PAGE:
In the Loading Station

The loading station for the Millennium Force has always stuck in my mind. The image below is burned into my brain. When you finally reach the front of the line for this ride, often after two-plus hours of waiting, this is the scene:

It’s dark and cool, relatively-speaking. You’ve spent more than two hours in 90+ degree heat and blazing sun. You hear the whirring of fans and the voices of excited, scared soon-to-be riders. The single line you’ve been standing in for so long splits into a bunch of little lines based on which part of the coaster train you prefer, and you enter that shorter line. After a couple of trains load up and leave, you find yourself waiting to be on the next train. You look to the right, the side of the station out of which the train leaves, and all you see is a piece of roller coaster track that looks like it is at a 90-degree angle pointing up. This gives you an idea:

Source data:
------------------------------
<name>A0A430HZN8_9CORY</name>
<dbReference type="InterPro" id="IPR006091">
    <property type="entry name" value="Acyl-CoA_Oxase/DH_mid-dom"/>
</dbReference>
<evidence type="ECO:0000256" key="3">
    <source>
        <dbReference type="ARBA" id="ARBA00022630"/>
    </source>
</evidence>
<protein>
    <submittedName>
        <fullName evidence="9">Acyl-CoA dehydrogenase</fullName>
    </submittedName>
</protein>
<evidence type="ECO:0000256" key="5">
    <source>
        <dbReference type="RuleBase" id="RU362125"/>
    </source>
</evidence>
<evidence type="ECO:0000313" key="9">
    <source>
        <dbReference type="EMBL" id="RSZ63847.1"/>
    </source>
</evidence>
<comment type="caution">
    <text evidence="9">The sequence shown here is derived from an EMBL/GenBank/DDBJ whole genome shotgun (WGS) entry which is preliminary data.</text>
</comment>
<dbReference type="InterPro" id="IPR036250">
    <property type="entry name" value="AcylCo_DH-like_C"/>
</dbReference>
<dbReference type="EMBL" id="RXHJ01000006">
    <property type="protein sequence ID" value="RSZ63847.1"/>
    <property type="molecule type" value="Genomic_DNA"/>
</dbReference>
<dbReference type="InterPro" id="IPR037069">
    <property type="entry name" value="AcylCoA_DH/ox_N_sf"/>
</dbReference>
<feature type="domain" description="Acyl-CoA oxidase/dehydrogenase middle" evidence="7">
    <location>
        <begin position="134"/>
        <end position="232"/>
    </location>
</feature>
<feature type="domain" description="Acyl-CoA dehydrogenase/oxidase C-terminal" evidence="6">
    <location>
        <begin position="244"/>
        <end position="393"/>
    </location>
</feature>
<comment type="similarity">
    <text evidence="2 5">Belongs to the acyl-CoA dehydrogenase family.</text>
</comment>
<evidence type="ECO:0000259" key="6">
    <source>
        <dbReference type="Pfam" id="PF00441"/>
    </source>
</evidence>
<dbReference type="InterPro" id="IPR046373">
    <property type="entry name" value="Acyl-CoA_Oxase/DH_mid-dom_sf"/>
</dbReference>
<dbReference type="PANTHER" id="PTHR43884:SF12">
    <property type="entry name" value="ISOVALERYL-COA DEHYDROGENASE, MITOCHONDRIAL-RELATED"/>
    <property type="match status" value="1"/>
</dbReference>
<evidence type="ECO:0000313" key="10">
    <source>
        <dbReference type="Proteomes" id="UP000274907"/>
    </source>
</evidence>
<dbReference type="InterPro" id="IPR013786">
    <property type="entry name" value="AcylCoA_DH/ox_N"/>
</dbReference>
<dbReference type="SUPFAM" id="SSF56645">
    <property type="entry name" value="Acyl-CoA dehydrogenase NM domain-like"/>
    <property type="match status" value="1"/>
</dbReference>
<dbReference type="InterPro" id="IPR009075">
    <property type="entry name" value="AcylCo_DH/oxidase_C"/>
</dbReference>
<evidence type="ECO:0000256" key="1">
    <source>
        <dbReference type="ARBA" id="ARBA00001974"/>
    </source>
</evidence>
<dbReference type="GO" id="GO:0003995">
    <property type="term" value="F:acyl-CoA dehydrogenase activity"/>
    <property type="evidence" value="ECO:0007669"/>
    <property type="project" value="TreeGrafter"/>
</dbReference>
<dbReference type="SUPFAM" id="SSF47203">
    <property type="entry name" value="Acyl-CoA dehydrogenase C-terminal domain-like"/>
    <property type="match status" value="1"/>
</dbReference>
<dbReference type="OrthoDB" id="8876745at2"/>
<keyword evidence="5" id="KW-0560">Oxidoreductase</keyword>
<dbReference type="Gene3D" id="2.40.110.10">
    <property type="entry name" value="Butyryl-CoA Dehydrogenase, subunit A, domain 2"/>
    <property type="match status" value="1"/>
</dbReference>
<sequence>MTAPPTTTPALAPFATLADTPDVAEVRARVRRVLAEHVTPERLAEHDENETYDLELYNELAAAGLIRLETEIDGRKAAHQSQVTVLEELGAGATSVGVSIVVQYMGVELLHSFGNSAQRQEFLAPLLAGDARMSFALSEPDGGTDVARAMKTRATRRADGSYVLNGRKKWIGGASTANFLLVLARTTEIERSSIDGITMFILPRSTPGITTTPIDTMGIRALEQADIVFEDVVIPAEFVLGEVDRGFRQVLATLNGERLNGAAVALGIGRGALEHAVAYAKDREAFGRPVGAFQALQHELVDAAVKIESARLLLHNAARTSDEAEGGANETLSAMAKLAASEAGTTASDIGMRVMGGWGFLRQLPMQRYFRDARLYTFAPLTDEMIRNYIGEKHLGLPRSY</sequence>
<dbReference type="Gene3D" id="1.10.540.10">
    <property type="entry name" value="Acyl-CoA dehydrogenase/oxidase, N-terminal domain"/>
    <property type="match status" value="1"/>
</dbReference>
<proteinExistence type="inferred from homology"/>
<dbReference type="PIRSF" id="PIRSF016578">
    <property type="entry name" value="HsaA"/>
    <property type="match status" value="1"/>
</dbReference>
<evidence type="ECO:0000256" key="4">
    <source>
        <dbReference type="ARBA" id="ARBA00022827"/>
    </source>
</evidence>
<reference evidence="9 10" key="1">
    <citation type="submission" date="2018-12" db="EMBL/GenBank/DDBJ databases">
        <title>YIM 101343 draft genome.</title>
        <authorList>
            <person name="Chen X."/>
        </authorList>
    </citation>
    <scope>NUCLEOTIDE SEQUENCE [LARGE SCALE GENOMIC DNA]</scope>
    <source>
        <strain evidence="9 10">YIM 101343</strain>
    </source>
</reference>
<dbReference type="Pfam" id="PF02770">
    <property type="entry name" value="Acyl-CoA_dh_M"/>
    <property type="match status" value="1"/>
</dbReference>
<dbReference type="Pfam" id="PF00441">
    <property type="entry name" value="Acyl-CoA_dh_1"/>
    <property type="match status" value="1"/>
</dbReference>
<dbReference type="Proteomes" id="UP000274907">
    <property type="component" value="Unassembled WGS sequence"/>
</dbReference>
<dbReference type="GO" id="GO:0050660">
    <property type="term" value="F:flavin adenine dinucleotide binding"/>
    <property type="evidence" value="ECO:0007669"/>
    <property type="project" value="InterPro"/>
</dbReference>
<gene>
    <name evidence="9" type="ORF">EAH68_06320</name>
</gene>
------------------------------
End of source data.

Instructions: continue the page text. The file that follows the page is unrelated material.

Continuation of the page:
We are at the front of the line. Next on the train. Fear and excitement have never been so intermingled.

In the photo above, the weather at Cedar Point looks like it did most times I visited: a warm, sunny summer day. If we were visiting the hospital next week to welcome our daughter into the world under normal conditions, we would be boarding the Millennium Force and shooting out of the loading station into a warm, sunny day.

But it feels a bit like our particular steel roller coaster train will be leaving the station into a precarious lightning storm, not a sunny spring day.

Feeling Like Frodo and Sam

Two weeks ago, Susie and I marathoned the extended editions of The Lord of the Rings.

Going to the hospital next week to welcome my daughter into the world makes me feel a little bit like Susie and I are Frodo and Sam. In order to accomplish what we have set out on our journey to accomplish, we have to go into the heart of the beast. When we walk into the hospital next Monday, we’ll be walking through the same doors as some who have entered to be treated for coronavirus-related sicknesses, at least one of whom didn’t survive.